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Lovely Days is a "classical" piano-vocals recital. It is classical in the respect of that this spare pairing is time tested and well respected across musical genres. Bay-area vocalist Sherri Roberts downsizes from her previous three recordings to a duo setting with pianist Bliss Rodriguez. Robert's repertoire comes directly from the Great American Songbook, first half of the 20th Century, but not from the absolutely most dog-eared pages. All ballads, "What's New," "My funny Valentine" and "You'd Be So Nice to Come Home To" are not within earshot in this collection. That fact alone makes Lovely Days attractive.
Roberts possesses a sturdy contralto voice with little or no vibrato, a throwback to vocalists of the 1940s like Helen Merrill and Irene Kral. It is a voice that was made to sing "What'll I Do" and "Nice and Easy." Rodriguez proves to be the most gracious and effective accompanist of recent memory. His chops are considerable, dense in the vernacular, which he never allows to overwhelm what he may be playing at any given moment. On the old parlor favorite, "Heart and Soul," he sets up a gentle walking stride that Roberts easily navigates, recasting the song as a mid-tempo ballad of note. Rodriguez plays a rolling solo that frames well Roberts' vocal intentions.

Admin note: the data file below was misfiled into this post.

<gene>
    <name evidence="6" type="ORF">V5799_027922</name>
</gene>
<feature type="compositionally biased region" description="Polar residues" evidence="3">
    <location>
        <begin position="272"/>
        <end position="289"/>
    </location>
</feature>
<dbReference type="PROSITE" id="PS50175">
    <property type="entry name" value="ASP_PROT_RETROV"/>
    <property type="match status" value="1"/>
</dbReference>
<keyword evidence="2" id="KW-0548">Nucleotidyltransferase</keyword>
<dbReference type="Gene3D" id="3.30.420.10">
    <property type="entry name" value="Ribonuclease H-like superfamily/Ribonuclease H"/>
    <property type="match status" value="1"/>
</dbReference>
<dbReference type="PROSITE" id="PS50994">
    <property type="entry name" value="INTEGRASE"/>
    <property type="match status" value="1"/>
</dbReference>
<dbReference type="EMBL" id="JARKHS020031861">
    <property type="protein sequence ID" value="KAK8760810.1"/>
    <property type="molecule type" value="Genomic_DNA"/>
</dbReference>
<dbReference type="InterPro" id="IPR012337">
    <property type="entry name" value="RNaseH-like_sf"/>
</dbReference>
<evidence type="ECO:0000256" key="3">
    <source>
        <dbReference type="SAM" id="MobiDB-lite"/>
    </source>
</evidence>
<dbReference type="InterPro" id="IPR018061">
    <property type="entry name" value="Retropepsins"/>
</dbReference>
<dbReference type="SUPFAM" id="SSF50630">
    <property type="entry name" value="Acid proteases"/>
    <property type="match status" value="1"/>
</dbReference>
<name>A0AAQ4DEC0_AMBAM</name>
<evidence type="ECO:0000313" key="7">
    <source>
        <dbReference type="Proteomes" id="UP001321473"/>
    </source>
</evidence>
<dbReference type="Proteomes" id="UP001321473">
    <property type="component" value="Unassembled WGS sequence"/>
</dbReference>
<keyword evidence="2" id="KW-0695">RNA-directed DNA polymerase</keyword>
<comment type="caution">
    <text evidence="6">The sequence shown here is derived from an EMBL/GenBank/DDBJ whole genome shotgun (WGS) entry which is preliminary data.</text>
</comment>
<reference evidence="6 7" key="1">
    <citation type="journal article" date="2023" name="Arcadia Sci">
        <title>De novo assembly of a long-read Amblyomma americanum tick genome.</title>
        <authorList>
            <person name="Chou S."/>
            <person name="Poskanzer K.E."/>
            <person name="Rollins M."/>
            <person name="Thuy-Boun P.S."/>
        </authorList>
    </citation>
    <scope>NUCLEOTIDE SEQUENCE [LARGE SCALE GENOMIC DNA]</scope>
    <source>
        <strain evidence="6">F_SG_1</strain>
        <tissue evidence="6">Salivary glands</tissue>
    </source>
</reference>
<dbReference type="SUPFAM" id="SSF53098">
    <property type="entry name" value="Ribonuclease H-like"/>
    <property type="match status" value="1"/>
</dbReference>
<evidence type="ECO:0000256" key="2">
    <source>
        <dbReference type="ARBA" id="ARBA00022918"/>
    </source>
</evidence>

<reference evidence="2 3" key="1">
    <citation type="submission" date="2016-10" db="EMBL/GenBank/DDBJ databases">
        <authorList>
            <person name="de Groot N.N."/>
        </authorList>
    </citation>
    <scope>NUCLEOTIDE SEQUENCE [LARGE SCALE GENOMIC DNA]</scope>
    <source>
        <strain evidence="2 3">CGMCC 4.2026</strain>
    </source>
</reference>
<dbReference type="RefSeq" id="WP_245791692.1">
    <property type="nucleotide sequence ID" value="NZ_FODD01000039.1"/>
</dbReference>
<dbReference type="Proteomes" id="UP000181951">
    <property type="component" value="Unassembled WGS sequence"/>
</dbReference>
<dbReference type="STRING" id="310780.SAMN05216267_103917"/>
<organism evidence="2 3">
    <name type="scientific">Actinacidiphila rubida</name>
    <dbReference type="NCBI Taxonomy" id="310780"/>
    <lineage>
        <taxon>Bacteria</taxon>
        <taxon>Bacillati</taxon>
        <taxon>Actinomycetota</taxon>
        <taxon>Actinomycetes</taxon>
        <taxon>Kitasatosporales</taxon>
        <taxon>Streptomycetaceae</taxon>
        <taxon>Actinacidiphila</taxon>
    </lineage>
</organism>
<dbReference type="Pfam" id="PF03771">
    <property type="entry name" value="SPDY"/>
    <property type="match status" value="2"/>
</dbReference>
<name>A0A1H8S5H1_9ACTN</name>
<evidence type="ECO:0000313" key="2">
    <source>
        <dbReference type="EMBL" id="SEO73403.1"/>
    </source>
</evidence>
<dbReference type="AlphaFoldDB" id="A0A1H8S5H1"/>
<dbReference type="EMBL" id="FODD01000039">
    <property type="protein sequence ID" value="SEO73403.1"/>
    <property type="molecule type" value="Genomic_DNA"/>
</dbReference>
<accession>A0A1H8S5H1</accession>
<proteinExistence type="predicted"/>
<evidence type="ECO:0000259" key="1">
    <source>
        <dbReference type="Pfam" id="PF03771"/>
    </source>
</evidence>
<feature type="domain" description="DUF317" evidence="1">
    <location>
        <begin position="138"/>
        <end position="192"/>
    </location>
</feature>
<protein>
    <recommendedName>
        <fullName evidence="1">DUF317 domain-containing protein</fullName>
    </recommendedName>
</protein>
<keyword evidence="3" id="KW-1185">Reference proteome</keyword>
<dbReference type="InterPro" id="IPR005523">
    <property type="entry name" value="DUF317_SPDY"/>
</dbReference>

The closest thing to hard core standards are "Like a Lover" and "Moon River," both of which are played without irony intended or not. Roberts delivers sincere performances of these songs, ably supported and complemented by Rodrigeuz's light touch on the piano.
Track Listing: It’s a Lovely Day Today/ Isn’t it a Lovely Day; Nice ‘N’ Easy; Soon It’s
Gonna Rain; Heart and Soul; We Kiss in a Shadow/ I Have Dreamed; Our
Love Rolls On; I’m All Smiles; Come Dance With Me; Like A Lover; Moon
River; Hit The Road To Dreamland.
I was first exposed to jazz as a middle school band student. A college ensemble passed through and put on a concert for the band students (of which I was one). The level of mastery and musicianship blew me away, intimidated, and inspired me
I was first exposed to jazz as a middle school band student. A college ensemble passed through and put on a concert for the band students (of which I was one). The level of mastery and musicianship blew me away, intimidated, and inspired me. Try as I might, I was never able to achieve a high enough level of competency to perform at the level I was first and subsequently exposed to. Regardless, I was hooked on jazz and remain so to this day.